How to edit photos taken in tungsten light

Ok I know I’ve MASSIVELY neglected my blog but I’ve been instagramming heaps and well.. the struggle is real! Honestly it takes so much time and effort to make a beautiful looking Insta page and I’m still learning so much.. BUT, I’ve basically mastered the art of ‘faking it’ which is pretty much essential if you don’t have the time or resources to take the perfect well-lit photo every time.

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@white.plans insta page

So, this is how I’ve been taking my photos at night. I’ve included alternatives along the way for those of you who may not have a DSLR or Adobe Lightroom, so no need to fret if you don’t have the fancy stuff!

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1. Don’t use flash

As tempting as it is to use flash at night, its actually so much better to turn the flash off and simply edit the photo later. Of course this is just my personal preference, and using flash will obviously be better than nothing if you don’t have time to edit – but it will also highlight any mistakes you’ve gone over with whiteout which is why I prefer not to.

 

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Flash on – makes mistakes stand out – big time.

2. If possible, turn camera settings to ‘tungsten light’

Of course this is only possible if you have a DSLR camera and is not a complete necessity – but will make it easier when you come to editing later. Below are the settings I used. Also note that you may have to adjust your shutter speed to let more or less light in to the lens depending on the amount of light already available to you. Have a play around!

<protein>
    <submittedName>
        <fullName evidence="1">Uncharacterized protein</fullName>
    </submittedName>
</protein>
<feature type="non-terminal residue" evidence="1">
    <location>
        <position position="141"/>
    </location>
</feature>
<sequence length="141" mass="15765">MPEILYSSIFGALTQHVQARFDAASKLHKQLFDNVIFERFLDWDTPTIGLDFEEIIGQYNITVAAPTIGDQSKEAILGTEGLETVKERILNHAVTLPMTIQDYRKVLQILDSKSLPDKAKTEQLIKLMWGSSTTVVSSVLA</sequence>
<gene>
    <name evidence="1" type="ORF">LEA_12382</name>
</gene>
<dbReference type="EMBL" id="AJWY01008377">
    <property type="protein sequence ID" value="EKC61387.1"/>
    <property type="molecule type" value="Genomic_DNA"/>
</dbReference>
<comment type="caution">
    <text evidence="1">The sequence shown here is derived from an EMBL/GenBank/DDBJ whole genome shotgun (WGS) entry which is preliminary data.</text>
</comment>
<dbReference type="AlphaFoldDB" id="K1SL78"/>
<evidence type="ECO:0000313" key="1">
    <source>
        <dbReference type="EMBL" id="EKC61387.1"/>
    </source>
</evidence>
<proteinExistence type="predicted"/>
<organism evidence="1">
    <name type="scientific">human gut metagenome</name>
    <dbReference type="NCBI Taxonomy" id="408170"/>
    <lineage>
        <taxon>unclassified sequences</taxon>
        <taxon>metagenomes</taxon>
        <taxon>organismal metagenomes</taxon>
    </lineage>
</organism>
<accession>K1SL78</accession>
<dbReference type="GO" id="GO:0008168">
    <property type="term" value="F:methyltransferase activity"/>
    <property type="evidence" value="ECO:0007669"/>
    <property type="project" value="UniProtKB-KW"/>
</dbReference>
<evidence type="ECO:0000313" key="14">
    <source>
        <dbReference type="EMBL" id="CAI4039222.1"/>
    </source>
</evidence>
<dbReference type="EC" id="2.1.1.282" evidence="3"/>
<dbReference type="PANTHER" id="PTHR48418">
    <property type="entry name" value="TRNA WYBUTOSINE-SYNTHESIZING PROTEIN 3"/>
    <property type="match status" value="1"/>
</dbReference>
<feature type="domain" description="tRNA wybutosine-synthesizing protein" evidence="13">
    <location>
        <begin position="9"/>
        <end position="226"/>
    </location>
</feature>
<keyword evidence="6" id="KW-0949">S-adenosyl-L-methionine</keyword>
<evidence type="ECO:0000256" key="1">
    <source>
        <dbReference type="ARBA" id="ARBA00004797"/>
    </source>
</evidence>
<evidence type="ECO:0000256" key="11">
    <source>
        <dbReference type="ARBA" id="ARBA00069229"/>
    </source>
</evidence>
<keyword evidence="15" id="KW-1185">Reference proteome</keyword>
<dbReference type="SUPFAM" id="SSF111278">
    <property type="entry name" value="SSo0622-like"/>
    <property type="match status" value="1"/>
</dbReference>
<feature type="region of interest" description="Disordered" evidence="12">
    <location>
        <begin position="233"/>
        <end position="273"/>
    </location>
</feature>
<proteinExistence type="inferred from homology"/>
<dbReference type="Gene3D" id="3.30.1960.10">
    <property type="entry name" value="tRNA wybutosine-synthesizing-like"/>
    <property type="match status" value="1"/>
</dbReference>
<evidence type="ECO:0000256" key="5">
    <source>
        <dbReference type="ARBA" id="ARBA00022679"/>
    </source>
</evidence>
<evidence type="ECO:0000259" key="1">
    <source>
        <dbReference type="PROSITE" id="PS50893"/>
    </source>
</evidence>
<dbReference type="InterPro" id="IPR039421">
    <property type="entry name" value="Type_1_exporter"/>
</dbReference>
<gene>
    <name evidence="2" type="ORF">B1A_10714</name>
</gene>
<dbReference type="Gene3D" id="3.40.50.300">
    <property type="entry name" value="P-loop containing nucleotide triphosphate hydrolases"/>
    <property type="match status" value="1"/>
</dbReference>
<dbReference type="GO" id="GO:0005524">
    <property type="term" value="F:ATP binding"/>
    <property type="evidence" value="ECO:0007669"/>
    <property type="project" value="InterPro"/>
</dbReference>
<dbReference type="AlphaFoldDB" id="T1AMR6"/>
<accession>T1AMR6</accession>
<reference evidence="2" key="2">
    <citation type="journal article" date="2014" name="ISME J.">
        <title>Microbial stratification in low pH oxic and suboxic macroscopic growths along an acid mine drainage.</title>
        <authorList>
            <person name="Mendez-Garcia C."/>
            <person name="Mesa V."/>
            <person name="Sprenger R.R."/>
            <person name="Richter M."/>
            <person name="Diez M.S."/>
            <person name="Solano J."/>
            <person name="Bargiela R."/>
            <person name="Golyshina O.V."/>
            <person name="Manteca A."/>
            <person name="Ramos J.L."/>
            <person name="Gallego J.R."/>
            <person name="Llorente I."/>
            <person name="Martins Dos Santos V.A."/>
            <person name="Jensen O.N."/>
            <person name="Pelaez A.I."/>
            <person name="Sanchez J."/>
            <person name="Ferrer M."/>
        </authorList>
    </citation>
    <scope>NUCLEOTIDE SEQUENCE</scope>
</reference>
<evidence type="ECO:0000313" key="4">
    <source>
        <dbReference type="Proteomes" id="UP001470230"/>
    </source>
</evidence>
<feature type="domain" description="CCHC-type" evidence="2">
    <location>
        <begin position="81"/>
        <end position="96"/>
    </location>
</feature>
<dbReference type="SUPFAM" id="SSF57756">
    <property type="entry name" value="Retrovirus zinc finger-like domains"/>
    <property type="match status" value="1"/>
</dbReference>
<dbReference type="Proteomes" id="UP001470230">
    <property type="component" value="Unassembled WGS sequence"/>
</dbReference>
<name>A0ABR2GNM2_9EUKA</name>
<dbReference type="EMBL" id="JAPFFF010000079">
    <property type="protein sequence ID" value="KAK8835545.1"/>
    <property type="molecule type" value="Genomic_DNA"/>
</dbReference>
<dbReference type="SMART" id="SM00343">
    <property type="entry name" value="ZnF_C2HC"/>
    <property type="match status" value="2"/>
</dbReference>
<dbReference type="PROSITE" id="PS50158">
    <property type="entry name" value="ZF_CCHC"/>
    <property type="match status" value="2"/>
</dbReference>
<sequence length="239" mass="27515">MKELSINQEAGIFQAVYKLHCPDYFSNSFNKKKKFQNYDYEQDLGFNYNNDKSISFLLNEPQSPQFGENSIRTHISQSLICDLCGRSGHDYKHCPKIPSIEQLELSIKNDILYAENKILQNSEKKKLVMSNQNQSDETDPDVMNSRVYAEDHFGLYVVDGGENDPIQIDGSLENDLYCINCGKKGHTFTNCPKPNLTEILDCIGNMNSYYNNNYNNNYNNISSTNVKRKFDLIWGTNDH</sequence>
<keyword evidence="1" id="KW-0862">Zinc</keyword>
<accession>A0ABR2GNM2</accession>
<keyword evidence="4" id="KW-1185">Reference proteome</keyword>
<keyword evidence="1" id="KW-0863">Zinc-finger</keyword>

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LEFT: normal settings, no flash. RIGHT: tungsten light settings, no flash

 

3. Develop in Lightroom (or other software)

Now for the fun part! Regardless of what your photo looks like, you’ll be able to make some INCREDIBLE adjustments in Adobe Lightroom. Obviously if you don’t have Lightroom, I suggest finding some other program/online photo editing tool that will allow you to specifically adjust the saturation of various colours. This is the key to removing that yellow tinge that your tungsten light creates. These are the steps I follow, but once again, have play around to see what works best for the look you’re going for!

  1. Increase exposure, highlights and whites – but only slightly. Definitely go easy on the exposure and highlights as these will affect the entire photo whereas whites will specifically brighten any white areas.
  2. I like to decrease the saturation of my photos a little bit as well.
  3. Reduce the saturation of yellow in your photo.
  4. If you need to, you may have to use the adjustment brush to select specific areas in which to make these changes. e.g. if you don’t want to remove yellow from the entire image.
  5. Export!

 

And there you have it – a well-lit Insta-ready photo for a beautiful, bright, airy feed πŸ™‚

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Before/After: DSLR photograph

Just to prove to you that this works regardless of the camera you use, the below is a before/after shot of an iPhone image using the same editing techniques πŸ™‚

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Before/After: iPhone photograph

Happy snapping!

jess_xo_madewithb

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